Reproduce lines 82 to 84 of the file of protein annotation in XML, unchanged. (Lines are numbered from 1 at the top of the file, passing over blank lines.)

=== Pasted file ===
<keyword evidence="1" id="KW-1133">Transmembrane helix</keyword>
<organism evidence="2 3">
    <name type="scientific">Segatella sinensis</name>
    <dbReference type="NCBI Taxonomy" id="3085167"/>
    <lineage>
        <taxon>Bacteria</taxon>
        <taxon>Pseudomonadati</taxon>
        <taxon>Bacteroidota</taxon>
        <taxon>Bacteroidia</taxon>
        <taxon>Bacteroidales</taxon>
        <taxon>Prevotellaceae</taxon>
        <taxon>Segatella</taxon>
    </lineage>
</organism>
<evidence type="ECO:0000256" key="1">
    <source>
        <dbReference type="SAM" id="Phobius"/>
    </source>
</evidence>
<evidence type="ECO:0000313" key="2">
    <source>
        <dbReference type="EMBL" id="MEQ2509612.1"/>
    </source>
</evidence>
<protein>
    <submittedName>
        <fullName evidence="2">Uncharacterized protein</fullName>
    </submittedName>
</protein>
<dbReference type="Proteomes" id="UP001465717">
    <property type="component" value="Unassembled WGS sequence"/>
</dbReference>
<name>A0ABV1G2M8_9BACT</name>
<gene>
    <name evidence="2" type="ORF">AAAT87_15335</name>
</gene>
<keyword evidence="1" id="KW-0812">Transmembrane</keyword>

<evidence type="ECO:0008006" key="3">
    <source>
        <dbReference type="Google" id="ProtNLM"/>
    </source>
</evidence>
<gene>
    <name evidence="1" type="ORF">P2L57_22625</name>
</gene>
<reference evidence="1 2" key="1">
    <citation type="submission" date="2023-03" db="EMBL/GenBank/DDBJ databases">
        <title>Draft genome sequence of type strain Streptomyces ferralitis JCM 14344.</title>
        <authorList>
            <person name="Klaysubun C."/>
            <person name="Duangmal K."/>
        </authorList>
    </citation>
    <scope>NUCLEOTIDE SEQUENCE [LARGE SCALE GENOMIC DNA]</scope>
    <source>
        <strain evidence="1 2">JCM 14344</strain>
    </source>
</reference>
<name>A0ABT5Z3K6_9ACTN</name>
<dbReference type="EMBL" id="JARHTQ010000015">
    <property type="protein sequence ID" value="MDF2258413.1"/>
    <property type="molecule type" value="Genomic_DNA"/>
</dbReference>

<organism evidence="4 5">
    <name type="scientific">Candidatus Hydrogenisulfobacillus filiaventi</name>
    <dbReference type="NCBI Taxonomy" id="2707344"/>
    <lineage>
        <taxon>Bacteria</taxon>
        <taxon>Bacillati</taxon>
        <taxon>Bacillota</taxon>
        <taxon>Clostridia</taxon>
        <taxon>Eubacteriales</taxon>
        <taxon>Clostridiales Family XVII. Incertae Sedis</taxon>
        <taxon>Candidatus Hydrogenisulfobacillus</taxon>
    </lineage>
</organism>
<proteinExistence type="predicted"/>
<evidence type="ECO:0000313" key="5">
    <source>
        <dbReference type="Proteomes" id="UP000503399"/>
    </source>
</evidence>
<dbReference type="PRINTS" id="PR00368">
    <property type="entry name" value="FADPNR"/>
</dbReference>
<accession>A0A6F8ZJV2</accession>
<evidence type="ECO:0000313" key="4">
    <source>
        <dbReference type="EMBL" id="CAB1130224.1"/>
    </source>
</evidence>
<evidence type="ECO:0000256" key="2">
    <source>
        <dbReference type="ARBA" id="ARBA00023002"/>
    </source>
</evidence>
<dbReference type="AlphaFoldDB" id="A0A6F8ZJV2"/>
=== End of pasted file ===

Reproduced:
</evidence>
<dbReference type="PRINTS" id="PR00368">
    <property type="entry name" value="FADPNR"/>